Clean jet fuel firm Velocys scores £31.7m from rescue consortium

Velocys Image credit: Velocys

Velocys, an Oxford-based energy-tech company developing sustainable aviation fuel (SAF), has secured a $40m (£31.7m) investment as part of a rescue deal that took the firm private.

Founded in 2004, Velocys aims to decarbonise the air travel industry, which is responsible for 800 megatonnes of carbon emissions annually.

The firm has received millions of pounds in government support via grant funding.

Velocys faced insolvency last year but reached an agreement in December to be acquired by a consortium of investors for £4.5m. The deal saw the company delist from London’s AIM market, where the company floated back in 2006.

The consortium has now injected additional funds into the company to accelerate the delivery of its technology to customer projects.

“The deal secures the future of Velocys, our pioneering technology and our industry-leading talent, allowing us to keep our foot on the accelerator as we continue to lead the way in innovative sustainable aviation fuel solutions as we enter an inflection point for our industry,” said Henrik Wareborn, Velocys CEO.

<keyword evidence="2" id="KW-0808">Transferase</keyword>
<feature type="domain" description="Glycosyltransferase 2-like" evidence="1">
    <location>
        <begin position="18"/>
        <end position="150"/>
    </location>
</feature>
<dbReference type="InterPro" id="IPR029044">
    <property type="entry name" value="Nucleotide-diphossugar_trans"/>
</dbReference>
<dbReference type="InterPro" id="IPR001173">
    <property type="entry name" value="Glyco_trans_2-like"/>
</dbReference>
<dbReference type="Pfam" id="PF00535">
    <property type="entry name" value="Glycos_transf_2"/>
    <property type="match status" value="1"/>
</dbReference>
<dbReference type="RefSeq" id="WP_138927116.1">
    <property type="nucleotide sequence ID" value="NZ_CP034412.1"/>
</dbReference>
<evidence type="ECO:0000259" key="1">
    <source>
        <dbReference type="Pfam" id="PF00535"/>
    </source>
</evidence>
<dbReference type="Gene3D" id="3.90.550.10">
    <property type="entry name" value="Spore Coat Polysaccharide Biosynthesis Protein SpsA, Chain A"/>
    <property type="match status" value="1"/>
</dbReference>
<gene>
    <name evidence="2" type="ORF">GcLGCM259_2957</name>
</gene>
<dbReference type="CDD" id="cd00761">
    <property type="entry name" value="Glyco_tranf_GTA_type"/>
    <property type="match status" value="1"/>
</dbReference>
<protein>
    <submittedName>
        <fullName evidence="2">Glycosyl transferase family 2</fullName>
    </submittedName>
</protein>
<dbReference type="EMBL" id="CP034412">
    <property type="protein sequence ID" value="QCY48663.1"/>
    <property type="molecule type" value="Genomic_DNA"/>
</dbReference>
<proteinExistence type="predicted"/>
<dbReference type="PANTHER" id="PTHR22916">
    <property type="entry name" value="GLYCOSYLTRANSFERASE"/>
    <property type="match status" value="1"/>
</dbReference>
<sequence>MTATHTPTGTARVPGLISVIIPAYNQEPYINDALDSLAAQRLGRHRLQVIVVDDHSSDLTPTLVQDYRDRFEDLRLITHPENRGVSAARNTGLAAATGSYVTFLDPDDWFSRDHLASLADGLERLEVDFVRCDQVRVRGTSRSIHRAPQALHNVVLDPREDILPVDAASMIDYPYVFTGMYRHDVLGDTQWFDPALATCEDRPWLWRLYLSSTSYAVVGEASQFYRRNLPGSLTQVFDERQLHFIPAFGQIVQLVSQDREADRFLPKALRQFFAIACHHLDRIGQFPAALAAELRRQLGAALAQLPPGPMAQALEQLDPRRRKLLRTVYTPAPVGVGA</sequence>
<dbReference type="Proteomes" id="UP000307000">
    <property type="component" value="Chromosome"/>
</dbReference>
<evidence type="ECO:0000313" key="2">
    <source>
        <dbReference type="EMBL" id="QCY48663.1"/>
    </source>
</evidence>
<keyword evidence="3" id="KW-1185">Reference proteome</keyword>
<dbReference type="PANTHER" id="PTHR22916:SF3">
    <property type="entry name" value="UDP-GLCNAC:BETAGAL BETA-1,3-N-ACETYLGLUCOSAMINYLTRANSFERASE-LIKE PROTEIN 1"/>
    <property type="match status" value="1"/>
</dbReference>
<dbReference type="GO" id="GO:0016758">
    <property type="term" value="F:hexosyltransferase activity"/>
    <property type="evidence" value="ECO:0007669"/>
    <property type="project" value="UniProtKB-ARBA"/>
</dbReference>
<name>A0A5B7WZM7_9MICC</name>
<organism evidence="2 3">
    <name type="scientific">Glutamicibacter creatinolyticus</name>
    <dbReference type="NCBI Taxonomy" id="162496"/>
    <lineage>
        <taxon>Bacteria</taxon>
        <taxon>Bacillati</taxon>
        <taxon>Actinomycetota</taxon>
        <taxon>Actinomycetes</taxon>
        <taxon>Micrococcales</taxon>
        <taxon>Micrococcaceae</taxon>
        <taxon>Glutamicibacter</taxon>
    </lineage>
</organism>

“For the past 20 years, Velocys has had a critical role in the development of reactors, technology and processes which enable the efficient production of lower carbon SAF, and we and our new partners are excited to see what the next twenty will bring.”

The consortium includes Carbon Direct Capital, Lightrock, GenZero and Kibo Investments.

“We believe drop-in fuels are the most promising, scalable solution to decarbonise aviation and to deliver climate impact the soonest,” said Josh Dienstag, chief investment officer of Carbon Direct Capital.

“Velocys is a scarce supplier with the technology readiness, production capacity, and leadership team to deliver for SAF project partners.”

Now backed by new funding, Velocys will scale its US-based reactor facility in Ohio. The company is also working on a project in partnership with British Airways in Lincolnshire to convert waste into fuels.